How Green is Your Import?
WITH THE DEPLETION OF DOMESTIC manufacturing our communities are beginning to feel the pinch of lower wages, a drop in charity donations and a rise in demand on social services. According to a recent Statistics Canada study, 16 per cent of the over 3,000 manufacturers who responded to a survey were planning on reducing production over the following three months. Fifteen per cent expected to decrease employment in the second quarter of 2007. The bulk of the decrease was projected to occur in Ontario and Quebec, the traditional homes to Canada’s manufacturing industries. The auto industry is a prime example of where this job loss is happening.
The North American automakers continue to lose market share and the public coffers continue to run dry, causing shortfalls in our ability to maintain the basic medical, educational and social services that our communities have come to expect our economy to support. According to St. Catharines, Ontario Mayor Bryan McMullan, “While statistics provide a quantitative indication of job losses in St. Catharines, they only touch on the severity of the issue. The true costs of manufacturing losses are best described through the stories told by members of our community whose quality of life is at risk.”
Buying cars and trucks built in Canada would help. There is not the difference that people think there is between the quality and pricing of foreign and domestic automakers. General Motors and Toyota have both offered new pickup trucks this year, with GM weighing in at 11 litres/100 kilometres and Toyota at 12 litres/100 kilometres highway gas mileage. The Chev Silverado starts at more than $1,800 less than the base price of the Toyota Tundra – and the Chev was named “Motor Trend Truck of the Year.” Once you figure out what size or type of vehicle you are looking for and start comparing mileage, prices, and industry analysis on quality, you will find many companies offer similar vehicles to choose from.
What is different is the number of jobs North American automakers contribute to our economy in comparison to foreign-owned automakers. The reality is that the big three traditional automakers account for 80 per cent of the investment and 80 per cent of the auto manufacturing jobs in our economy. The plants that the import companies have built in North America are not much more than window dressing and add to the misconception that your dollars are staying in North America when you buy from overseas manufacturers.
As far as the difference in carbon emissions between domestic and overseas vehicles goes, the ratio is so minimal that once you factor in the emissions it took to ship those cars and their parts from Japan or South Korea, the domestic brands come way out on top. Along with free trade and globalization, shipping has been steadily increasing over the last 20 years. According to the International Council on Clean Transportation, “expected growth in ship traffic will add significantly to local air quality problems and global climate change risks unless ship emissions are further controlled.” Just to give you an idea of the impact on the environment, the vast majority of ocean-going ships are powered by diesel engines. A single cylinder in the larger engines is about three metres high and over one metre in diameter and one ship can have as many as 15 cylinders producing over 100,000 horsepower.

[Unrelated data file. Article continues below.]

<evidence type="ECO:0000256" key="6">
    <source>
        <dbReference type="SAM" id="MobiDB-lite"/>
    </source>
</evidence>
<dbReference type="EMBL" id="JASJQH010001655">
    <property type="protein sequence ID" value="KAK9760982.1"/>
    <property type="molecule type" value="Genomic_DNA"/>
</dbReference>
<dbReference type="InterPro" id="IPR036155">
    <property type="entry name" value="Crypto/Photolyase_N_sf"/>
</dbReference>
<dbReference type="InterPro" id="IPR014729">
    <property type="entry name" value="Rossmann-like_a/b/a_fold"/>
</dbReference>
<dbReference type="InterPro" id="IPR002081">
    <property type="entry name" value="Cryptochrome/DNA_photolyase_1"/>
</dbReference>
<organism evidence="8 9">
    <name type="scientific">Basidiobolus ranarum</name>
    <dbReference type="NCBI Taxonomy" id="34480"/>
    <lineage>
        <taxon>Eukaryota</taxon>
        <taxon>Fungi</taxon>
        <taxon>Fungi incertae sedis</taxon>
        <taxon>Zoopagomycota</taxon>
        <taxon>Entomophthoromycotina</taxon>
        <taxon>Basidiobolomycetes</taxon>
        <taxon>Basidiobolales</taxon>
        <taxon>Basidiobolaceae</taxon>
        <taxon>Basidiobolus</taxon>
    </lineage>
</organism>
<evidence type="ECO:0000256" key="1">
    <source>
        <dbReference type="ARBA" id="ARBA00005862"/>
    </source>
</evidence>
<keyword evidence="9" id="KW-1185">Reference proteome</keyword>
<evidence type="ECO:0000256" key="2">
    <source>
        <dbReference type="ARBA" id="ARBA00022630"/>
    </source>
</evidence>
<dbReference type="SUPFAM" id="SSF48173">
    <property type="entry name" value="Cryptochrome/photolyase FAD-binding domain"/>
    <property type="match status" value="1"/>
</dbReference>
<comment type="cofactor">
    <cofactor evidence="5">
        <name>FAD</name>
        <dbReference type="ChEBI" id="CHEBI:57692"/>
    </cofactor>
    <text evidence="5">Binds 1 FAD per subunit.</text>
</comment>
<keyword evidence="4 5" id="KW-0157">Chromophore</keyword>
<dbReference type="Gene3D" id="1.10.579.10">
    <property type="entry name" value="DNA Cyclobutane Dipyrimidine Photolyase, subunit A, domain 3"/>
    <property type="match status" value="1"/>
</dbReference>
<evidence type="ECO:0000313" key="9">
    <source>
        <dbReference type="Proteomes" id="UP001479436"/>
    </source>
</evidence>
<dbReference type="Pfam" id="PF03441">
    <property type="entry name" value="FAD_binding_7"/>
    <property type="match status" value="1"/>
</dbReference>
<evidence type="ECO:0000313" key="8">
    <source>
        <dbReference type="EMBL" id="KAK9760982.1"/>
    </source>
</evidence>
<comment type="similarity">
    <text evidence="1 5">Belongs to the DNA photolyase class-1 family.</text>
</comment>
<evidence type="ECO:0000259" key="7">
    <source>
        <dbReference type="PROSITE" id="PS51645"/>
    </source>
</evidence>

According to the clean transportation council, “Waterborne import tonnage at U.S. ports grew by 67 per cent between 1990 and 2003, while container traffic through the port of Los Angeles, a major trading partner with Asian ports, has nearly doubled in the last five years.” It’s estimated that today’s shipping fleet, which has grown by over 70 per cent in the last 30 years, consumes over 89,000 million metric tons of fuel per year. Now add that to the smart little import you’re driving. We must be aware of and look for every advantage when it comes to lowering our greenhouse gas emissions. Our environment and economy depend on it.
The Conservatives gave us free trade agreements, increased our dependency on overseas manufacturing and shipping, and prefer an economy based on selling our natural resources on the open market. In return we export the manufacturing jobs of the working class so corporations can turn a faster buck in lower-wage countries. It’s easy to see why the gap between rich and poor continues to grow in Canada. Losing our manufacturing industry could truly cripple our economy and be detrimental to our environment as well through our loss of control over emission standards as shipping corporations fly foreign “flags of convenience” and simply relocate to countries that have weaker health, safety and environmental standards. It’s time shipping customers were held accountable for the impact they have on the environment while transporting their goods.
What’s needed is tighter legislation on trade to prevent corporations from skirting our environmental safeguards and to have these corporations pay an emission tax on goods being shipped into Canadian waters. This would go a long way towards cutting our greenhouse gas emissions and keeping our manufacturing industry, and economy in general, at a level that supports our health care, education and culture – as would buying goods that are MADE IN CANADA.
Jeff Armstrong, a GM assembly line worker in Oshawa, Ontario, is a member of the Canadian Auto Workers Local 222. His article “From Where I Stand: Globalization on the Shopfloor” was published in Vol. 25, No.6 as part of Our Times’s Working for a Living series of short stories.
Copyright Our Times Publishing Inc. Jun/Jul 2007
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